Infertility affects ∼7% of all men. Despite much progress, mainly in genetics, its etiology remains obscure in ∼50% of cases. To fill this gap, imaging of the male genital tract (MGT) has progressively expanded, providing useful information in the assessment of MGT abnormalities.METHODS
A critical, systematic review of the available literature was performed using Medline, with no restrictions regarding date of publication (i.e. from inception date until March 2014), along with analysis of previous reports in color Doppler ultrasound (CDUS) atlas textbooks. Normal anatomy and sonographic characteristics of the MGT have also been summarized.RESULTS
Testicular volume (TV) is tightly associated with both sperm and hormonal parameters. Ultrasound (US) offers a greater accuracy in TV measurement than Prader orchidometer (PO). However US- and PO-derived TV are closely related, making PO-derived TV informative enough in the work-up of the infertile man in everyday clinical practice. US-derived TV might play an independent role in specific clinical conditions (i.e. large hydrocele, inguinal testis, enlarged epididymis). Scrotal US may detect signs of testicular dysgenesis, often related to an impaired spermatogenesis and to a higher risk of malignancy, or testicular lesions suggestive of malignancy. A decreased testis vascularization is characteristic of testicular torsion, whereas hyperemia is often observed in epididymo-orchitis or in some malignant conditions (i.e. lymphoma, leukemia). The impact of varicocele detection and surgical correction on sperm parameters/fatherhood is debated. At present, the clinical management of varicocele is mainly based on physical examination. However, CDUS is useful in assessing venous reflux, when palpation is unreliable and/or in detecting recurrence/persistence after surgery. Epididymis head and/or tail dilation is suggestive of MGT obstruction or inflammation and both are related, along with echo-texture abnormalities, to impaired sperm parameters. Scrotal and transrectal US (TRUS) are useful in detecting congenital uni- or bilateral absence of vas deferens (CBAVD), which may be associated with epididymis, seminal vesicles (SV) or kidney abnormalities/agenesis. TRUS plays a key role in assessing obstructive azoospermia and detecting distal CBAVD or anomalies related to ejaculatory ducts obstruction, such as ejaculatory duct abnormalities, prostate median cysts or SV enlargement/emptying impairment. TRUS findings lead to operational decision-making, such as testicular sperm extraction in the case of CBAVD, cyst aspiration in the case of a large prostatic median cyst, and surgical treatment if ejaculatory duct abnormalities are observed. TRUS may reveal prostate volume reduction (suggestive of hypogonadism) or enlargement, which can be related to aging or even metabolic abnormalities. Finally, TRUS may reveal prostate and SV echo-texture abnormalities suggestive of inflammation or SV stasis.CONCLUSIONS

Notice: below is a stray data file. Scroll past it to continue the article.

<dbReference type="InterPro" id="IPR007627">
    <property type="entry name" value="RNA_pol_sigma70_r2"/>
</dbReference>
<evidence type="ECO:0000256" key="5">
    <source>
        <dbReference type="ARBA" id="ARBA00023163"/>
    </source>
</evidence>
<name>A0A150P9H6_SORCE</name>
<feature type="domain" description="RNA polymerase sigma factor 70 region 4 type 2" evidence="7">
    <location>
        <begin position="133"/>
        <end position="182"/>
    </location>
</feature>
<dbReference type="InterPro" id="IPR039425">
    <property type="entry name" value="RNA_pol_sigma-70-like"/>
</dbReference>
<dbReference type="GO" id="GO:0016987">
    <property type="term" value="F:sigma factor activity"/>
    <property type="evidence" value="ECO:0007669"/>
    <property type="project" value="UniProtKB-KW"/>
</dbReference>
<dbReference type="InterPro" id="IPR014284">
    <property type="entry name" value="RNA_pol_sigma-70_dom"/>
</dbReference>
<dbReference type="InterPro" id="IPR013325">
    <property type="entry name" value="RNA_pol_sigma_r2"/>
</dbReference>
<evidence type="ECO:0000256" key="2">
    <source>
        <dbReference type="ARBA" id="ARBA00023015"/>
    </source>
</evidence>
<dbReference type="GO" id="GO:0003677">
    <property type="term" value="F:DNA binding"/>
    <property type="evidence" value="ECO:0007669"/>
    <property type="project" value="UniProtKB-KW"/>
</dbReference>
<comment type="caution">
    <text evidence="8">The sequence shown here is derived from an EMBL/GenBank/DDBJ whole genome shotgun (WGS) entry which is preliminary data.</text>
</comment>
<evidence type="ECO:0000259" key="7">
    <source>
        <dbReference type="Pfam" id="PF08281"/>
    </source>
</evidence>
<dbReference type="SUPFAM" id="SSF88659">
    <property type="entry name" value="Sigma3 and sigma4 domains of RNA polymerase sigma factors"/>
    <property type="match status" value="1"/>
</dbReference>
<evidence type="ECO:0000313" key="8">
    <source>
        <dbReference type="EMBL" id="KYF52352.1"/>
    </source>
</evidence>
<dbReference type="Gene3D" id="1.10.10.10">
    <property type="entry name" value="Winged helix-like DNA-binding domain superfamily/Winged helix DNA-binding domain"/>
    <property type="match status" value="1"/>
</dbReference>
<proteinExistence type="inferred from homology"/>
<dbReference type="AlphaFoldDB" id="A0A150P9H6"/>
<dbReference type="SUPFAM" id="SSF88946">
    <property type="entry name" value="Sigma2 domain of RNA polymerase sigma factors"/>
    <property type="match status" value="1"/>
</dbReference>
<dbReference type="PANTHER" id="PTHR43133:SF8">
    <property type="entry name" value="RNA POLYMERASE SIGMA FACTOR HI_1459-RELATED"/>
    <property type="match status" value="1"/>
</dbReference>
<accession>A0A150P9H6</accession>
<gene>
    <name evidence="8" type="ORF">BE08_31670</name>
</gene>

MGT-CDUS is a useful tool in detecting abnormalities related to impaired male reproductive health. However, it suffers from a lack of standardization and often produces subjective/vague diagnoses. To fill this gap, the European Academy of Andrology has promoted an ongoing multicenter study aimed at defining the MGT-CDUS characteristics of healthy, fertile men.